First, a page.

While Wildcats and Stormwatch may be considered the flagship titles for the WildStorm imprint at DC, The Authority holds a special place for the impact it made when it debuted. Rising from the ashes of the demise of Stormwatch at the end of the 20th Century, writer Warren Ellis and artist Bryan Hitch introduced this team of uncompromising superheroes who embarged on large scale "widescreen" adventures that presaged many of the elements of modern comics we read every day now.
Fast forward 10 years, and the Authority continue – but no longer as the top of the food chain, but as just a group of friends trying to hang on in the cataclysmic wake that is World's End. Celebrated writers Dan Abnett and Andy Lanning have charted the team's course through sixteen issues, and in December's #17 they will pass the torch onto another pair of writers: Adam Freeman and Marc Bernardin.
Fresh-faced as they might be to comics, the duo of Bernard & Freeman have several comics under their belt – the recent Highwaymen series from Wildstorm, as well as winning Top Cow's Pilot Season contest with the one-shot Genius. Their upcoming run on The Authority marks their first ongoing series, following in the footsteps of Ellis, Millar, Brubaker and more… but they know what they're doing.
Newsarama: What can readers expect from your run on the book, guys?
Adam Freeman: We always try to make our books the perfect storm of action, character development and, when appropriate, some humor. I can say that the stakes we have created run the gamut from earth shattering to very small, personal (but no less important) battles. We have been working hard to really get inside these characters heads.
Marc Bernardin: We very much wanted to make sure that The Authority was accessible. Part of the beauty of Warren's run was that you could pick it up and, almost instantly, get what he was doing. We wanted to capture that sense of get-up-and-go.
Nrama: Although your first full issue is January’s #18, December’s #17 will have an epilogue by you two as well as artist Al Barrionuevo. What can you tell us about this little introductory story?
Freeman: I guess you can call issue #17 our "teaser trailer." It will hopefully get you pumped and make you realize from page 1 of issue #18 nothing will ever be the same.
Bernardin: Somehow, we've managed to combine the concepts of appetizer and dessert.
Nrama: Dessizer – or Appert? Regardless, let'sget back on the subject here. The Authority has been viewed by the populace of Earth as many things – vigilantes, police and even rulers at one point. What would you say their relationship is now with us Earth folk?Bernardin: Complicated. They have, as you said, been seen many different ways. And their abject failure at making the Earth a better place has left them feeling a little down on themselves. Plus, they kinda crashed their massive spaceship into London. And if history has taught us anything, it's that the populace doesn't take kindly to superhero squads crashing spaceships into their flats.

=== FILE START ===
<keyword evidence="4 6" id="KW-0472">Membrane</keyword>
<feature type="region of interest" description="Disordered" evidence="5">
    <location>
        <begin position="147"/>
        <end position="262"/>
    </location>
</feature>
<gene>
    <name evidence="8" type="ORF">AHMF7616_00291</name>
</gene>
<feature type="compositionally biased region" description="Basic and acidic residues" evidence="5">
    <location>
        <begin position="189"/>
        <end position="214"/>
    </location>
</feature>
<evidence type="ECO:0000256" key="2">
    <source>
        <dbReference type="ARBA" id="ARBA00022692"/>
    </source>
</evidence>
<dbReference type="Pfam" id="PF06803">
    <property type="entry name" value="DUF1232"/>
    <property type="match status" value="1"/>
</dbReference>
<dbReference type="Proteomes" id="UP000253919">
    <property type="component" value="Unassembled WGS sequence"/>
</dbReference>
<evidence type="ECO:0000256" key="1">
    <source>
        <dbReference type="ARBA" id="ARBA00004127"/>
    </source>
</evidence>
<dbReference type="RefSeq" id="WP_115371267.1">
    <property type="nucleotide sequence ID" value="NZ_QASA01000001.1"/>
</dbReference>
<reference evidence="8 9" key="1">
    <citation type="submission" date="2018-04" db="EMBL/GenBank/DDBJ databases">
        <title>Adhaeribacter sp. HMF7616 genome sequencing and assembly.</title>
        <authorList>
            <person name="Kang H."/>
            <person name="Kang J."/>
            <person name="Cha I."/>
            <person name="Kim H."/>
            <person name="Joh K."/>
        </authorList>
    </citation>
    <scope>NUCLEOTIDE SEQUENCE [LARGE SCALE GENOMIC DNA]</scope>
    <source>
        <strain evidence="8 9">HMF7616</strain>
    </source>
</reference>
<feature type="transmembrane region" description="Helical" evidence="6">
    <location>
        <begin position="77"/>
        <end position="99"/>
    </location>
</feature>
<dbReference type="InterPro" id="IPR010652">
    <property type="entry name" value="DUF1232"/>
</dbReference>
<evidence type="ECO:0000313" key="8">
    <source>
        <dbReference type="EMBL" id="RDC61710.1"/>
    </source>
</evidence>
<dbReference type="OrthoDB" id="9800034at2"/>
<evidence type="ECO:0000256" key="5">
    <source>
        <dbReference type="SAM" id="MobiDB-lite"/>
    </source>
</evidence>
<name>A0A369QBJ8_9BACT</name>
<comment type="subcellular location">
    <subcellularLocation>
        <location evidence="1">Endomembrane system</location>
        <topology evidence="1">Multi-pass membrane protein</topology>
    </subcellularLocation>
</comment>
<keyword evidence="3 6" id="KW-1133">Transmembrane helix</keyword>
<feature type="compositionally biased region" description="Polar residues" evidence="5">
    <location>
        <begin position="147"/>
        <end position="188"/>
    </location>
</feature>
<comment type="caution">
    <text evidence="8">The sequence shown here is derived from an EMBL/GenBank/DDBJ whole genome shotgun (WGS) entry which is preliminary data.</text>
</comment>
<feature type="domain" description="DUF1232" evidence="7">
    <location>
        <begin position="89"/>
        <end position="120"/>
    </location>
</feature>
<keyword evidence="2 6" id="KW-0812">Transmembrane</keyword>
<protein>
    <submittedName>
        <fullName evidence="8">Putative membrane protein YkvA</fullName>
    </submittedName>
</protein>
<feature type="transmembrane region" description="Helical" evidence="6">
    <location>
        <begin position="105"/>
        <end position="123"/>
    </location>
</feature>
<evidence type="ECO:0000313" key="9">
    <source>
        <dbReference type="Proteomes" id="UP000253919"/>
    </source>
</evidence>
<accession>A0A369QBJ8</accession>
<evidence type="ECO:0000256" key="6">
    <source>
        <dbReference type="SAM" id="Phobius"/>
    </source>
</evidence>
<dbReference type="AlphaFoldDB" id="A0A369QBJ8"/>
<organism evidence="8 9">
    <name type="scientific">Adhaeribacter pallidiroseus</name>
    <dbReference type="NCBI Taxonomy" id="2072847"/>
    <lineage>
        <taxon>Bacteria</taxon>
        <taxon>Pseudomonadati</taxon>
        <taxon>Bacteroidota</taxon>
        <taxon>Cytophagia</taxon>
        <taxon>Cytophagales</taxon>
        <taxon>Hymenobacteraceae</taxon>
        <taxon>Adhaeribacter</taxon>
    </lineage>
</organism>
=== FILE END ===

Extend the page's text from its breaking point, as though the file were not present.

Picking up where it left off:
Nrama: The Authority has one of the most interesting rosters of team members in comics. How would you explain their group dynamic, and what makes them different from some other super-team?
Freeman: Well that's a tricky one to answer because as we said, from page 1 of issue #18 all bets are off. The Authority has historically been one of the most flawed teams out there and that is partly what drew us to them. And whatever group dynamic they have developed is put to the test with the events that kick off our arc. New faces, old faces, and a life altering decision that each hero on the planet must make. And each hero is going to have their own, deeply personal reason for making it.
Bernardin: Yeah, this is a superteam that no longer seems all that wed to the concept of the superteam.
Nrama: The Authority #18 will feature a half of a double cover sharing with Wildcats #19. Is this symbolic of a more shared universe relationship with other characters and other titles?
Freeman: would say so. Also, combined, issues #18 and #19 of The Authority and Wildcats respectively pin points the moment that everything changes for them. It captures a specific moment in time. The events surrounding World's End are about to escalate and be taken to a whole new level.
Bernardin: It's very much about the duality of man. The Jungian thing.